* Increasing number of banks converted to Islamic
* Costs are high, but cheaper than green-field start-up
* Kuwaiti asset sales could be M&A opportunity
By Frederik Richter and Shaheen Pasha
MANAMA/DUBAI, April 25 More banks in the Gulf
Arab region may convert to Islamic finance in a bid to tap
rising demand for sharia-compliant products and to avoid the
heavy investment required to launch new banks.
A source told Reuters this month that Qatari investors are
planning to buy a 25 percent stake in Ahli United Bank AUBB.BH
(AUBK.KW) from Kuwaiti investors and have plans to convert
Bahrain's largest retail bank, which itself plans to take its
Kuwaiti unit Islamic. [ID:nLDE63B171]
"Converting to Islamic is compelling in the region. In
Kuwait Islamic banks have rapidly won market share from
conventional ones," said Sayd Farook, senior consultant at Dar
Converting conventional banks would help the industry expand
its retail footprint -- for instance in countries where no new
licenses are given out but conversions are allowed --, which
experts say the industry needs to develop a more sustainable
The Islamic banking industry in the Gulf Arab region has
mostly relied on channelling the region's oil wealth into real
estate and private equity, and was badly hit by a regional
property correction late in 2008.
"I would say between 70 to 80 pct of the Muslim market (in
the region) would bank with an Islamic bank....if you are an
Islamic bank you get to capture that market," said Sameer Abdi,
head of Islamic finance at Ernst & Young.
Scholars have said they do not oppose converting
conventional banks as long as their investments and debt levels
are brought in line with sharia, which bans investments in
certain sectors such as alcohol, over a grace period.
"There is usually a two-year conversion gap from the moment
you convert....during which you need to give away to charity any
income from conventional instruments," said Farook.
Experts say that converting a bank comes cheaper than
launching a green-field retail bank, but costs associated with
revamping the bank's work-flow, accounting and core banking IT
systems are still high.
"Depending on the scale of the bank and the market in which
it operates, it could take two or three years before the
investment pays off," said Hatim El Tahir, a Bahrain-based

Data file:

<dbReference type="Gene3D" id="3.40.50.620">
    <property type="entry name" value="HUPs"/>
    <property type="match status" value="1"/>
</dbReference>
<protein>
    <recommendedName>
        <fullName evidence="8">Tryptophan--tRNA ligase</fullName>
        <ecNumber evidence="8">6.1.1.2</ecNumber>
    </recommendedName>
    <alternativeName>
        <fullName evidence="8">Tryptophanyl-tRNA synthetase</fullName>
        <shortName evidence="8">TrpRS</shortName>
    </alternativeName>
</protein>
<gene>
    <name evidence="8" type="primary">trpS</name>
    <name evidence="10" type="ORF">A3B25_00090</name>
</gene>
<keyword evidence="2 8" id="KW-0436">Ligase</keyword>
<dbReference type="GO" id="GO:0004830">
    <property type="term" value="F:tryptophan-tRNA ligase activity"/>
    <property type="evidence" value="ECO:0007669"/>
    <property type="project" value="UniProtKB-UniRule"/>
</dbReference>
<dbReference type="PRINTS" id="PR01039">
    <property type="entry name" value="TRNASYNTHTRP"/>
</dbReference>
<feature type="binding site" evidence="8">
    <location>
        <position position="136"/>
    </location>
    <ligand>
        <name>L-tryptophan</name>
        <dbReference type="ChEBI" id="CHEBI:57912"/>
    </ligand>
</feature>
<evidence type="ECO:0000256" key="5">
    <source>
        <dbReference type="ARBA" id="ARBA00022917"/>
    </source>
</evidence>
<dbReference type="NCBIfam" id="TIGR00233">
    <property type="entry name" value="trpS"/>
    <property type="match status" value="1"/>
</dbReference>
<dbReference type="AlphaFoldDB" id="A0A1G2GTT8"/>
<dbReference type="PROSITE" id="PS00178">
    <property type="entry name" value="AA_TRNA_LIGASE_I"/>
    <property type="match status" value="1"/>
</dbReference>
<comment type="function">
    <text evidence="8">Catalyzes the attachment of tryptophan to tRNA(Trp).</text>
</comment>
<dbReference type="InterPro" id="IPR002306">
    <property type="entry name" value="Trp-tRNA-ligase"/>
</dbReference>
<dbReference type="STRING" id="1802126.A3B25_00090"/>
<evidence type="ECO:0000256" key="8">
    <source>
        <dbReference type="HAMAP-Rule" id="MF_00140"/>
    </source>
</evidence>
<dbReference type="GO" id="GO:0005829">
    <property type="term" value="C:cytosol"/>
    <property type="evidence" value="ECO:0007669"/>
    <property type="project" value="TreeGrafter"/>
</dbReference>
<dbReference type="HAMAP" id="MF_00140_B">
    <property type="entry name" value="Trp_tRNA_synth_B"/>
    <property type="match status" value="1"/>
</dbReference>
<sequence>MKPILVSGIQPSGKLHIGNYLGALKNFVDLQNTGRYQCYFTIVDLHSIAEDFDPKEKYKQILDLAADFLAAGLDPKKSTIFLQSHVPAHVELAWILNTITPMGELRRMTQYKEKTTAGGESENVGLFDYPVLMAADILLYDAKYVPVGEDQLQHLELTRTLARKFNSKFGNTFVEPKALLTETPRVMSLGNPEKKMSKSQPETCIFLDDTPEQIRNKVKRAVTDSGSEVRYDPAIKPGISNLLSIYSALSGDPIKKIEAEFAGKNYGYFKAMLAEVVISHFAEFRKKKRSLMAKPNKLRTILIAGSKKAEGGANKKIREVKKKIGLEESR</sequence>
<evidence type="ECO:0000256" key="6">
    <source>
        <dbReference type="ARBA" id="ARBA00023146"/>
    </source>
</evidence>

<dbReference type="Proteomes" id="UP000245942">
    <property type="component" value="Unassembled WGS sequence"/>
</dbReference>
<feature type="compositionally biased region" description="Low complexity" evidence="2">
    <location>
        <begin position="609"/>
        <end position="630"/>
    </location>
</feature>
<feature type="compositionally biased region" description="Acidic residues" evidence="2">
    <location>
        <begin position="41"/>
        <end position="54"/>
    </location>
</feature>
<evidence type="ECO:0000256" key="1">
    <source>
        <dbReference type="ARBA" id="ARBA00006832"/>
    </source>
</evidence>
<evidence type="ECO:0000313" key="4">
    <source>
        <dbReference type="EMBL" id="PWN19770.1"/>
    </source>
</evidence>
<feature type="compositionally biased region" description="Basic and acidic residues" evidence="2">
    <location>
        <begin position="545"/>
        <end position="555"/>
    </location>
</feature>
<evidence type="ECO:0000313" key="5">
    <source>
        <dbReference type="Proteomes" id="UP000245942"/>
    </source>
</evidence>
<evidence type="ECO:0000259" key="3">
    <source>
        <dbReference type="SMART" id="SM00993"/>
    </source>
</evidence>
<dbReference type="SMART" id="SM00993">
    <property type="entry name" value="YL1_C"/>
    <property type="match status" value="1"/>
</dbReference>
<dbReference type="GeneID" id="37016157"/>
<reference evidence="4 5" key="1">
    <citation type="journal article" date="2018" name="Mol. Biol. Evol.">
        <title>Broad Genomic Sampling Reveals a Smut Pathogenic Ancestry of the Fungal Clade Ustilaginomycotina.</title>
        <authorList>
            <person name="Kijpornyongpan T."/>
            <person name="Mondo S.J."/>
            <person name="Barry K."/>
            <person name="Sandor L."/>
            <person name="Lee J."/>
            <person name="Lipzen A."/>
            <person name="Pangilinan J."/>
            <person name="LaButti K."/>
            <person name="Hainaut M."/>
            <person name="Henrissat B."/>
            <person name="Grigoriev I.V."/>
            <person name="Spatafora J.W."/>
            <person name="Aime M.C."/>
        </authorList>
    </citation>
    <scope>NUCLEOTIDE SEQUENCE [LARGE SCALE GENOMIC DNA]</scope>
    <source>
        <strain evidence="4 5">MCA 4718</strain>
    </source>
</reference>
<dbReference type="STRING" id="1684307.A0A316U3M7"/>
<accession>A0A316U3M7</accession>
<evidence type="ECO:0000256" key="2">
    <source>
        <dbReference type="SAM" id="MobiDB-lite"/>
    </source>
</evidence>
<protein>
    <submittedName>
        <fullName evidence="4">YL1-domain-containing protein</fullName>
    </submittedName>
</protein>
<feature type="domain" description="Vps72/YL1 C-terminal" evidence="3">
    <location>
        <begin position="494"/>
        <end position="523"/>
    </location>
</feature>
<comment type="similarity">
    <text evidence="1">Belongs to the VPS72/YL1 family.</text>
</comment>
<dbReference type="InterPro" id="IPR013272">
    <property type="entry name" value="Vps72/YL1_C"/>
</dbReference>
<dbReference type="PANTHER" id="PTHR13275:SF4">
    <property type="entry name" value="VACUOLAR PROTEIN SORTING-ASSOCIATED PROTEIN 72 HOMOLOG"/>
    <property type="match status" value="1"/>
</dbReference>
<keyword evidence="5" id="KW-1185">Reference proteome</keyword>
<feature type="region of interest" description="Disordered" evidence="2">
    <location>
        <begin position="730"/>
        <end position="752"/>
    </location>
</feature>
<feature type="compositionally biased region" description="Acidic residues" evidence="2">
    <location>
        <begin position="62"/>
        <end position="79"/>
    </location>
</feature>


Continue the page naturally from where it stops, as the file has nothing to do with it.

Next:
director at Deloitte & Touche.
Abdi said he estimated that up to 15 percent of existing
customers could leave a converted bank, not necessarily because
they disapprove of the switch to sharia, but because the bank
might struggle to maintain its service level during a difficult
Bahrain's Al Salam Bank SALAM.BH is converting Bahraini
Saudi Bank BSBB.BH, which it bought last year, as is Egypt's
National Bank for Development DEVE.CA after Abu Dhabi Islamic
Bank ADIB.AD partially bought the lender in 2007.
But the Gulf Arab region is rarely seeing mergers and
acquisitions due to cultural sensitivities and opaque ownership
structures, which could be the biggest obstacle to the
conversion of conventional assets.
Bahrain's Ithmaar Bank ITHMR.BH this month concluded the
transformation from an investment house to an Islamic retail
bank to improve its funding base, but could do so because it
fully owned Islamic retail bank Shamil.
But Kuwaiti banks and merchant families have been badly hit
by the financial crisis and are trying to sell down their
international assets, which could be a way in.
Their ownership in many banks in the off-shore banking
centre Bahrain, both Islamic and conventional, could migrate to
Qatari investors and banks that are awash with cash, bankers and
"Qatar is a small economy...the bigger banks are looking at
other markets," said Janany Vamadeva, banking analyst at HC
Brokerage, adding that Qatari companies would also be best
positioned to raise money in current capital markets.
(For a Factbox on how to convert a bank to comply with
Islamic law, click on [ID:nLDE63K1DO])
(Click on [ID:nISLAMIC] for more Islamic finance stories and
ISLAMIC for a speed guide)
(Reporting by Frederik Richter and Shaheen Pasha; Editing by
Dinesh Nair and Louise Heavens)